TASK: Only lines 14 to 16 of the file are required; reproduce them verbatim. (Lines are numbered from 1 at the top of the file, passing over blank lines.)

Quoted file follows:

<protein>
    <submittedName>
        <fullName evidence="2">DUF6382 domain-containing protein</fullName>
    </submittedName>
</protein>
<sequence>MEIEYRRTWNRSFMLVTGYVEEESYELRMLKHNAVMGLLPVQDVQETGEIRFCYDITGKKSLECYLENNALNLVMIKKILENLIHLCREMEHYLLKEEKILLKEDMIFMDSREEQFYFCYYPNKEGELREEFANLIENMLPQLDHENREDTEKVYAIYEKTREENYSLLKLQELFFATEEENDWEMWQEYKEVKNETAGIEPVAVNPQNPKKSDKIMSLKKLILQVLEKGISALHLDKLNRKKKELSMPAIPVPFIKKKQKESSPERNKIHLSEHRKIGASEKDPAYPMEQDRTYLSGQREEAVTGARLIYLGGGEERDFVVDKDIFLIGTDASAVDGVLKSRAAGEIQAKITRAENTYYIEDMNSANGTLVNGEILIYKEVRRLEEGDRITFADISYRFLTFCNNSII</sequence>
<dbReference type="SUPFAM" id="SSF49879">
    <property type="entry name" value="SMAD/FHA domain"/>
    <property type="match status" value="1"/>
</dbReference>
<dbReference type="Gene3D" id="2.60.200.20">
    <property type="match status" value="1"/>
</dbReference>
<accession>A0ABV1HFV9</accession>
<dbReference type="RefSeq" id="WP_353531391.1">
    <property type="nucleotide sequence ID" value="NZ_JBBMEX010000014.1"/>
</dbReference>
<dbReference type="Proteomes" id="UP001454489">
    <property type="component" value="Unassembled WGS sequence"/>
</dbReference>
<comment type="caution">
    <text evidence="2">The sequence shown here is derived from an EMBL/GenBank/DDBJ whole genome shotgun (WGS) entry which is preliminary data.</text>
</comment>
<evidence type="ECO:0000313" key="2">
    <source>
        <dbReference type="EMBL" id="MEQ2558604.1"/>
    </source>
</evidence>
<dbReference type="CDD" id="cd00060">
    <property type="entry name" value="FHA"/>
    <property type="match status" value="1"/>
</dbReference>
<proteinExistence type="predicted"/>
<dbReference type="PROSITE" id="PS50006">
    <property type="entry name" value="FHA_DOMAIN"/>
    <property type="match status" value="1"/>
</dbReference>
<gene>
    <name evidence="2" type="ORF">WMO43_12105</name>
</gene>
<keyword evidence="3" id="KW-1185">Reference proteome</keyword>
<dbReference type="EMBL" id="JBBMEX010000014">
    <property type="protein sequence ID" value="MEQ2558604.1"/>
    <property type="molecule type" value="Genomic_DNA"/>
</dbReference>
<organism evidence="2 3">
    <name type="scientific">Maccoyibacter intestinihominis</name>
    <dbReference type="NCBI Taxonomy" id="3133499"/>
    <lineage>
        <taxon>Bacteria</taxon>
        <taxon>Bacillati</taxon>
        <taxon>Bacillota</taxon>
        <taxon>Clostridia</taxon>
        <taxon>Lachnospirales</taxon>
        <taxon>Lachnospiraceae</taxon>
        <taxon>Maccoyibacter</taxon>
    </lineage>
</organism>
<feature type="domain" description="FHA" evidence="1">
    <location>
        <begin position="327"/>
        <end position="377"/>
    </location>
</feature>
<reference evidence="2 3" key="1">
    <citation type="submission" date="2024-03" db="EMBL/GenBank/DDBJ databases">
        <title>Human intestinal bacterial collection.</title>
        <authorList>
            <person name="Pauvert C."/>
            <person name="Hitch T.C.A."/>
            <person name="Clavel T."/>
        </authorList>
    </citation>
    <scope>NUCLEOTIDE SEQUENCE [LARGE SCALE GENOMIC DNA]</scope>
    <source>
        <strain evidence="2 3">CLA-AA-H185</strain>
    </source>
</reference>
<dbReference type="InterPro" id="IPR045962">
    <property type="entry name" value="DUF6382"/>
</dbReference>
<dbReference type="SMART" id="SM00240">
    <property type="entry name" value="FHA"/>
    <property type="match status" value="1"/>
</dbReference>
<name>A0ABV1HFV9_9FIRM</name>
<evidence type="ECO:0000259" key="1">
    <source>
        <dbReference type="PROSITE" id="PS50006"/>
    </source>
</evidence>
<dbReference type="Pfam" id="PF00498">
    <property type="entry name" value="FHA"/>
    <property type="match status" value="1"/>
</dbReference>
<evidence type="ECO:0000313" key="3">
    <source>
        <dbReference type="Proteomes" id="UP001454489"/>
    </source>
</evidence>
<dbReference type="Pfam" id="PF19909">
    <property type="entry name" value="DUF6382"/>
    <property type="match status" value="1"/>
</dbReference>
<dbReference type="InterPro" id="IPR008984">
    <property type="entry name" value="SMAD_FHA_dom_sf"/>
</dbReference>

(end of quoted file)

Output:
<accession>A0ABV1HFV9</accession>
<dbReference type="RefSeq" id="WP_353531391.1">
    <property type="nucleotide sequence ID" value="NZ_JBBMEX010000014.1"/>